Panama City Beach Implements New Rules for Spring Break

Sierra Allen

For years, college spring break has been used as a time for students to spend time in the sun and travel with friends.

“I think the timing is perfect,” said sophomore exploratory major, Bailey Coppenger. “What other time in your life are you going to want to go to a beach with 10 other girls and drink every day? Probably never.”

Panama City Beach has been one of the most popular destinations that tends to be chosen. Over the years, students have been able to let loose, release their stress and get wild before returning to the buildings of campus, but this year will be a little different.

Alcohol will no longer be allowed on the sandy beaches of Panama City after the Panama City Beach Council Team unanimously voted 5-0 in favor of the ban in 2015. The ban also affects the time limit of which alcohol can be purchased with its shut off time at 2 a.m. instead of 4 a.m. during previous years.

The new rules were influenced by a shooting at a house party where seven students were injured, as well as the influx of arrests on public intoxication and drug charges. According to, the Bay County Sheriff’s Office shows that 928 totals arrests were made between March 1 and March 29 on 1,237 different charges. Drugs arrests also increased from 67 in 2014 to 143 in 2015.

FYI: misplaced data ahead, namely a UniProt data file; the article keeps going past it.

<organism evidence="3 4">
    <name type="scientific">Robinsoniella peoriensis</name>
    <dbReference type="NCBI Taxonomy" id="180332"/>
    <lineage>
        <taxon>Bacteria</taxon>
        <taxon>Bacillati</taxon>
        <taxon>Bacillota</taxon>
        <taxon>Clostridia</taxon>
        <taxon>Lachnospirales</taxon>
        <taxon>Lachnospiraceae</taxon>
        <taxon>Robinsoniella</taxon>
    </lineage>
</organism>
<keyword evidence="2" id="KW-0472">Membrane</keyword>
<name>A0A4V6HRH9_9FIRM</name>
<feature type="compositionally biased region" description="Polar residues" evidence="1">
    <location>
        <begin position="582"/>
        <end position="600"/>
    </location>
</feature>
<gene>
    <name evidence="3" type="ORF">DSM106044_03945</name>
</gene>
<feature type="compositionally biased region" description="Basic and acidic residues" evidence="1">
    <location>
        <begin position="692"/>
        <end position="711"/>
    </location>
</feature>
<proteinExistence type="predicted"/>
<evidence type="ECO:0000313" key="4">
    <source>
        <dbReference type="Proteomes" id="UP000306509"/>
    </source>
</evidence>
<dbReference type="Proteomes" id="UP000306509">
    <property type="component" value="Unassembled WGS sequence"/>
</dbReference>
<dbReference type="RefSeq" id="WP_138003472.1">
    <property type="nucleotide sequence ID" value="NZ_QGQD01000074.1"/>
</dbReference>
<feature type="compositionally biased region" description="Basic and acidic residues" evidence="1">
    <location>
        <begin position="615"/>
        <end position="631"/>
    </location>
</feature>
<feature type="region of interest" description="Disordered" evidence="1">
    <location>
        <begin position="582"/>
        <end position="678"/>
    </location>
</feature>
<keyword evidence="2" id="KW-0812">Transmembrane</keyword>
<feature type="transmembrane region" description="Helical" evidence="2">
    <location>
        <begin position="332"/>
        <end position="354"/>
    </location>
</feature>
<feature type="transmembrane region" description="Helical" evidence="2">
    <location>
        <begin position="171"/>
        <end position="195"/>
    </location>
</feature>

“I honestly think it’s dumb,” said junior Haleigh Shammo, an applied conflict management major. “If I’m 21, let me drink. If I get too rowdy, then you can get me in trouble, but until then let me live my life. A part of college is being able to experience new things and making … memories with your mates.”

The majority of students might go out of town for leisure during spring break, but others often go on trips for classes. Junior integrative studies major Kahzar Powell is traveling to Memphis, Tennessee with other classmates and Professor Christina Mcvay to visit burial grounds and museums that pertains to Ida B. Wells, a famous African-American journalist, newspaper editor and suffragist.

“Ida B. Wells started an anti-lynching movement and three of her friends were buried in the cemetery, so we’re going there to go to different museums and work on that cemetery since it’s been abandoned. I thought about going to Panama, but that’s not really my go-to and I don’t think I will have fun there,” said Powell.

Although new restrictions have been implemented, some students will not let this stop them from having fun. “Rules are meant to be broken anyways,” says Coppenger. “It doesn’t bother me … I plan on having a very memorable experience in Florida with some great friends. Even if I get arrested I’ll still be happy.”

Sierra Allen is the student life reporter for The Kent Stater. For more information contact her at [email protected].